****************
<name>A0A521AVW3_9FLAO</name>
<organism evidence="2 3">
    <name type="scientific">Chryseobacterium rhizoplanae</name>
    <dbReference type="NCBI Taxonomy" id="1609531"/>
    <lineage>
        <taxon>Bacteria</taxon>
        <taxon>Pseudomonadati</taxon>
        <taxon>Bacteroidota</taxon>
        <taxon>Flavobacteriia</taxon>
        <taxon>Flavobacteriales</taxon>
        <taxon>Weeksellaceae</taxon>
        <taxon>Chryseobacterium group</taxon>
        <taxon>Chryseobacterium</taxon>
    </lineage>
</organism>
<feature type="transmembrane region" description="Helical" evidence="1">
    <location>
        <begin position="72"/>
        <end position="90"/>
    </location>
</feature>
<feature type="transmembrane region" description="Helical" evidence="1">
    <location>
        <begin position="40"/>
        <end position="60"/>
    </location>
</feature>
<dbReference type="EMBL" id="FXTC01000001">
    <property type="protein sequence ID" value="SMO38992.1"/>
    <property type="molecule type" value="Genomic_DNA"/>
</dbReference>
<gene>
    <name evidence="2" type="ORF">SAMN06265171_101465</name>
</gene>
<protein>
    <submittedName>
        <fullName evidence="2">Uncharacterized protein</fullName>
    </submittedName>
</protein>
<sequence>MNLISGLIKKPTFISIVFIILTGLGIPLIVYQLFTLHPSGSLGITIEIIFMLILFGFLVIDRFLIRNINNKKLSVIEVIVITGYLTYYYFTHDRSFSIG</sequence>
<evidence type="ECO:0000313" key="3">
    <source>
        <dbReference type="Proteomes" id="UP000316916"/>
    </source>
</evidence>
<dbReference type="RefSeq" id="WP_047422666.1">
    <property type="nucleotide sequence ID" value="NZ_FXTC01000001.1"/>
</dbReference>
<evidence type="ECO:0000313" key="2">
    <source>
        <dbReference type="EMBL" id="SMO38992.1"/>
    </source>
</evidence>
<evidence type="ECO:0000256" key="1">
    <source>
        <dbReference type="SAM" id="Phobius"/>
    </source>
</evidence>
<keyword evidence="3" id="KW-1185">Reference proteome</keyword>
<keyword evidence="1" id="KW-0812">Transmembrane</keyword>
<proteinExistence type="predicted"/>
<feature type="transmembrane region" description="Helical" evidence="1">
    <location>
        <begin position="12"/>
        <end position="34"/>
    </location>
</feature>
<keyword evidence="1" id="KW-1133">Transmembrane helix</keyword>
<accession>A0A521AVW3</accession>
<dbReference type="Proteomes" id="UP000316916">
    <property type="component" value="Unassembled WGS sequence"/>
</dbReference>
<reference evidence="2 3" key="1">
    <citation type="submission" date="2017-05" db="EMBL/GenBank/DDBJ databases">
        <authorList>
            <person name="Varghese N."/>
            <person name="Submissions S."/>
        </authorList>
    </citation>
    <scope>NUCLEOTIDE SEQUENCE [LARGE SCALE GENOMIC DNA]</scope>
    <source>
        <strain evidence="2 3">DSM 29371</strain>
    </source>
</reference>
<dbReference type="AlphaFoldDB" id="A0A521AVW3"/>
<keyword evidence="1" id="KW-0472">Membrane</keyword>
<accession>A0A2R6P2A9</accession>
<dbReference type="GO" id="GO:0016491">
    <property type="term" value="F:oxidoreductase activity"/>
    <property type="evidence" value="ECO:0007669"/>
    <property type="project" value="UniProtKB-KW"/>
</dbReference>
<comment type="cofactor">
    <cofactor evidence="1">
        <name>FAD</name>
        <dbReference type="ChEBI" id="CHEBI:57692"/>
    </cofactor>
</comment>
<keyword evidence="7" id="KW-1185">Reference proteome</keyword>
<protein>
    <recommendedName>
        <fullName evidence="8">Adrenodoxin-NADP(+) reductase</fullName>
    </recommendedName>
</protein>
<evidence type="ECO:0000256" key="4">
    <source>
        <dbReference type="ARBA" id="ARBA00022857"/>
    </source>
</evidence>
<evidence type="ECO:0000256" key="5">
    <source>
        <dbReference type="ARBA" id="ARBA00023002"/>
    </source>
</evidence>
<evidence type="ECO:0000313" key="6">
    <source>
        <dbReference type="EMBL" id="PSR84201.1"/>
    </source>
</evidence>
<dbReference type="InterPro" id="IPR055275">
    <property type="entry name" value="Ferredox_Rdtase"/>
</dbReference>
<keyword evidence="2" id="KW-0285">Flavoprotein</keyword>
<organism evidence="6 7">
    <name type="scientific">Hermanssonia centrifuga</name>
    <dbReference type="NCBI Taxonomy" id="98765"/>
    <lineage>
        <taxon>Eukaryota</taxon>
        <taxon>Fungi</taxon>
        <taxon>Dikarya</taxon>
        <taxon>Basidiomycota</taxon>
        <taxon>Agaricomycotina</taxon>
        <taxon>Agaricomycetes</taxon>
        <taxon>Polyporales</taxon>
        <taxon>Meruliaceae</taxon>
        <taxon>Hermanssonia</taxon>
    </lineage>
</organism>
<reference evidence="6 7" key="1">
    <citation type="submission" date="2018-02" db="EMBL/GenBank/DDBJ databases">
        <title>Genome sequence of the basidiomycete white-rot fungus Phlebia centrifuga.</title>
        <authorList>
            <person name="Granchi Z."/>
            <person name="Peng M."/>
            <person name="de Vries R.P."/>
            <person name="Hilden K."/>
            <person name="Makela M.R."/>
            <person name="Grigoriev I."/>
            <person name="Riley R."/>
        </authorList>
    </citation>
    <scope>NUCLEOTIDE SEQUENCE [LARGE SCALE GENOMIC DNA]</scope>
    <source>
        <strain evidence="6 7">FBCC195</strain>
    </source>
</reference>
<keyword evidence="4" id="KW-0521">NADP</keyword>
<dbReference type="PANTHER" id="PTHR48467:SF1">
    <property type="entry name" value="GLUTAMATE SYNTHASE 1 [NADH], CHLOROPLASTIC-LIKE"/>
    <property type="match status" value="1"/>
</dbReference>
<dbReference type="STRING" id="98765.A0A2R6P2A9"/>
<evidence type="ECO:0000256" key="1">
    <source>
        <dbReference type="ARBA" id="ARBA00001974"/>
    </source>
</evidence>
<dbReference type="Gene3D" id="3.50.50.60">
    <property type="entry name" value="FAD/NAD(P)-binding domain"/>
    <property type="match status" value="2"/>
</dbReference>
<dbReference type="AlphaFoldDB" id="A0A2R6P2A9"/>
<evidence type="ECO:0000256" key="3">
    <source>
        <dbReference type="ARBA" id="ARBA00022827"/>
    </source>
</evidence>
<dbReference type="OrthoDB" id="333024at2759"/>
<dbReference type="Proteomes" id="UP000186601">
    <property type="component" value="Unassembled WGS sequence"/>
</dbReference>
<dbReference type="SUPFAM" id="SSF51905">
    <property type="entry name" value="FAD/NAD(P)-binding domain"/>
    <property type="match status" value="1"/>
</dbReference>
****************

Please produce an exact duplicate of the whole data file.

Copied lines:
<name>A0A521AVW3_9FLAO</name>
<organism evidence="2 3">
    <name type="scientific">Chryseobacterium rhizoplanae</name>
    <dbReference type="NCBI Taxonomy" id="1609531"/>
    <lineage>
        <taxon>Bacteria</taxon>
        <taxon>Pseudomonadati</taxon>
        <taxon>Bacteroidota</taxon>
        <taxon>Flavobacteriia</taxon>
        <taxon>Flavobacteriales</taxon>
        <taxon>Weeksellaceae</taxon>
        <taxon>Chryseobacterium group</taxon>
        <taxon>Chryseobacterium</taxon>
    </lineage>
</organism>
<feature type="transmembrane region" description="Helical" evidence="1">
    <location>
        <begin position="72"/>
        <end position="90"/>
    </location>
</feature>
<feature type="transmembrane region" description="Helical" evidence="1">
    <location>
        <begin position="40"/>
        <end position="60"/>
    </location>
</feature>
<dbReference type="EMBL" id="FXTC01000001">
    <property type="protein sequence ID" value="SMO38992.1"/>
    <property type="molecule type" value="Genomic_DNA"/>
</dbReference>
<gene>
    <name evidence="2" type="ORF">SAMN06265171_101465</name>
</gene>
<protein>
    <submittedName>
        <fullName evidence="2">Uncharacterized protein</fullName>
    </submittedName>
</protein>
<sequence>MNLISGLIKKPTFISIVFIILTGLGIPLIVYQLFTLHPSGSLGITIEIIFMLILFGFLVIDRFLIRNINNKKLSVIEVIVITGYLTYYYFTHDRSFSIG</sequence>
<evidence type="ECO:0000313" key="3">
    <source>
        <dbReference type="Proteomes" id="UP000316916"/>
    </source>
</evidence>
<dbReference type="RefSeq" id="WP_047422666.1">
    <property type="nucleotide sequence ID" value="NZ_FXTC01000001.1"/>
</dbReference>
<evidence type="ECO:0000313" key="2">
    <source>
        <dbReference type="EMBL" id="SMO38992.1"/>
    </source>
</evidence>
<evidence type="ECO:0000256" key="1">
    <source>
        <dbReference type="SAM" id="Phobius"/>
    </source>
</evidence>
<keyword evidence="3" id="KW-1185">Reference proteome</keyword>
<keyword evidence="1" id="KW-0812">Transmembrane</keyword>
<proteinExistence type="predicted"/>
<feature type="transmembrane region" description="Helical" evidence="1">
    <location>
        <begin position="12"/>
        <end position="34"/>
    </location>
</feature>
<keyword evidence="1" id="KW-1133">Transmembrane helix</keyword>
<accession>A0A521AVW3</accession>
<dbReference type="Proteomes" id="UP000316916">
    <property type="component" value="Unassembled WGS sequence"/>
</dbReference>
<reference evidence="2 3" key="1">
    <citation type="submission" date="2017-05" db="EMBL/GenBank/DDBJ databases">
        <authorList>
            <person name="Varghese N."/>
            <person name="Submissions S."/>
        </authorList>
    </citation>
    <scope>NUCLEOTIDE SEQUENCE [LARGE SCALE GENOMIC DNA]</scope>
    <source>
        <strain evidence="2 3">DSM 29371</strain>
    </source>
</reference>
<dbReference type="AlphaFoldDB" id="A0A521AVW3"/>
<keyword evidence="1" id="KW-0472">Membrane</keyword>
<accession>A0A2R6P2A9</accession>
<dbReference type="GO" id="GO:0016491">
    <property type="term" value="F:oxidoreductase activity"/>
    <property type="evidence" value="ECO:0007669"/>
    <property type="project" value="UniProtKB-KW"/>
</dbReference>
<comment type="cofactor">
    <cofactor evidence="1">
        <name>FAD</name>
        <dbReference type="ChEBI" id="CHEBI:57692"/>
    </cofactor>
</comment>
<keyword evidence="7" id="KW-1185">Reference proteome</keyword>
<protein>
    <recommendedName>
        <fullName evidence="8">Adrenodoxin-NADP(+) reductase</fullName>
    </recommendedName>
</protein>
<evidence type="ECO:0000256" key="4">
    <source>
        <dbReference type="ARBA" id="ARBA00022857"/>
    </source>
</evidence>
<evidence type="ECO:0000256" key="5">
    <source>
        <dbReference type="ARBA" id="ARBA00023002"/>
    </source>
</evidence>
<evidence type="ECO:0000313" key="6">
    <source>
        <dbReference type="EMBL" id="PSR84201.1"/>
    </source>
</evidence>
<dbReference type="InterPro" id="IPR055275">
    <property type="entry name" value="Ferredox_Rdtase"/>
</dbReference>
<keyword evidence="2" id="KW-0285">Flavoprotein</keyword>
<organism evidence="6 7">
    <name type="scientific">Hermanssonia centrifuga</name>
    <dbReference type="NCBI Taxonomy" id="98765"/>
    <lineage>
        <taxon>Eukaryota</taxon>
        <taxon>Fungi</taxon>
        <taxon>Dikarya</taxon>
        <taxon>Basidiomycota</taxon>
        <taxon>Agaricomycotina</taxon>
        <taxon>Agaricomycetes</taxon>
        <taxon>Polyporales</taxon>
        <taxon>Meruliaceae</taxon>
        <taxon>Hermanssonia</taxon>
    </lineage>
</organism>
<reference evidence="6 7" key="1">
    <citation type="submission" date="2018-02" db="EMBL/GenBank/DDBJ databases">
        <title>Genome sequence of the basidiomycete white-rot fungus Phlebia centrifuga.</title>
        <authorList>
            <person name="Granchi Z."/>
            <person name="Peng M."/>
            <person name="de Vries R.P."/>
            <person name="Hilden K."/>
            <person name="Makela M.R."/>
            <person name="Grigoriev I."/>
            <person name="Riley R."/>
        </authorList>
    </citation>
    <scope>NUCLEOTIDE SEQUENCE [LARGE SCALE GENOMIC DNA]</scope>
    <source>
        <strain evidence="6 7">FBCC195</strain>
    </source>
</reference>
<keyword evidence="4" id="KW-0521">NADP</keyword>
<dbReference type="PANTHER" id="PTHR48467:SF1">
    <property type="entry name" value="GLUTAMATE SYNTHASE 1 [NADH], CHLOROPLASTIC-LIKE"/>
    <property type="match status" value="1"/>
</dbReference>
<dbReference type="STRING" id="98765.A0A2R6P2A9"/>
<evidence type="ECO:0000256" key="1">
    <source>
        <dbReference type="ARBA" id="ARBA00001974"/>
    </source>
</evidence>
<dbReference type="Gene3D" id="3.50.50.60">
    <property type="entry name" value="FAD/NAD(P)-binding domain"/>
    <property type="match status" value="2"/>
</dbReference>
<dbReference type="AlphaFoldDB" id="A0A2R6P2A9"/>
<evidence type="ECO:0000256" key="3">
    <source>
        <dbReference type="ARBA" id="ARBA00022827"/>
    </source>
</evidence>
<dbReference type="OrthoDB" id="333024at2759"/>
<dbReference type="Proteomes" id="UP000186601">
    <property type="component" value="Unassembled WGS sequence"/>
</dbReference>
<dbReference type="SUPFAM" id="SSF51905">
    <property type="entry name" value="FAD/NAD(P)-binding domain"/>
    <property type="match status" value="1"/>
</dbReference>